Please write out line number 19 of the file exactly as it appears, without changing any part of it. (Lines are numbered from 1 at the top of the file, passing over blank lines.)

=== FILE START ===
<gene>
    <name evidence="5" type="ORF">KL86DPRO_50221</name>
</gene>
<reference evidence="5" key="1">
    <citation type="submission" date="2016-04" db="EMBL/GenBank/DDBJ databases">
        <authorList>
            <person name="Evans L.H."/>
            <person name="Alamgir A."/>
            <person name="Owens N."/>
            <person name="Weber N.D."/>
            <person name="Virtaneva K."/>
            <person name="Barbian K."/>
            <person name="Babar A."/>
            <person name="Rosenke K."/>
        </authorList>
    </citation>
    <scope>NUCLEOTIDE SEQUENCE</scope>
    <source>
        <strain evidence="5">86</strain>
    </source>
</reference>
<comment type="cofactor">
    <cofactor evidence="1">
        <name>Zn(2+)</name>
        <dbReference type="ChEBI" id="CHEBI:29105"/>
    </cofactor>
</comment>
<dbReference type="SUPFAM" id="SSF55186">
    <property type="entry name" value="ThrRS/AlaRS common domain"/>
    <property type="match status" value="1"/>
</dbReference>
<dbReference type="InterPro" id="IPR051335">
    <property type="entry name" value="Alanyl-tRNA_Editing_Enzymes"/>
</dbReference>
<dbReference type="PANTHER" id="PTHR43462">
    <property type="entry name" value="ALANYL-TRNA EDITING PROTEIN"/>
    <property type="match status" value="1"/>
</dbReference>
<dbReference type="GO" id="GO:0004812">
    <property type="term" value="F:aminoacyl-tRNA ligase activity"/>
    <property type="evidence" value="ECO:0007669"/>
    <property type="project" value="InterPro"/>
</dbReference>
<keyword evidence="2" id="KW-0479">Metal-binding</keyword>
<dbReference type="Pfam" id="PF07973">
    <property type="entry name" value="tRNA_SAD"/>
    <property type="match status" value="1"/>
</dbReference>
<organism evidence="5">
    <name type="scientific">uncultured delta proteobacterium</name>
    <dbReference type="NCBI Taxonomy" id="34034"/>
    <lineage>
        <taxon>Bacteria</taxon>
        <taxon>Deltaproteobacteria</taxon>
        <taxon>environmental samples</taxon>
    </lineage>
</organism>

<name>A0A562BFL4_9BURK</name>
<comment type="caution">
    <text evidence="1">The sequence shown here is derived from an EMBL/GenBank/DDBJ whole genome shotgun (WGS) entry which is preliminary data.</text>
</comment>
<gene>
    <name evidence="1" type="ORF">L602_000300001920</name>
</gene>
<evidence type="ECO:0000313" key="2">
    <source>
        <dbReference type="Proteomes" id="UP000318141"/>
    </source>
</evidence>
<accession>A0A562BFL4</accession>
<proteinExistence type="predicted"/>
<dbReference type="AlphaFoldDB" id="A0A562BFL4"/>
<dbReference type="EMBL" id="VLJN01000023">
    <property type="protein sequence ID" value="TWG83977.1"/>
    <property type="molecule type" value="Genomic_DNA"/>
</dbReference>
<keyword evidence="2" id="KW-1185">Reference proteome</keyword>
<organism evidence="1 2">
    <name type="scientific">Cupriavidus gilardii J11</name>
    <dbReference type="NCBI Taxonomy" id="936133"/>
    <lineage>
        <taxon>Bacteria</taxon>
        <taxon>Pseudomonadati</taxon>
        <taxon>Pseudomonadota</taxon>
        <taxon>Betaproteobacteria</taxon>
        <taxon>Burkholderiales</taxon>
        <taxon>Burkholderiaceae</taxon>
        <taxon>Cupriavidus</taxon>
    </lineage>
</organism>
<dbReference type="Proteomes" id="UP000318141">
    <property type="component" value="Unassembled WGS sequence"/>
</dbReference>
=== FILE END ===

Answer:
        <strain evidence="5">86</strain>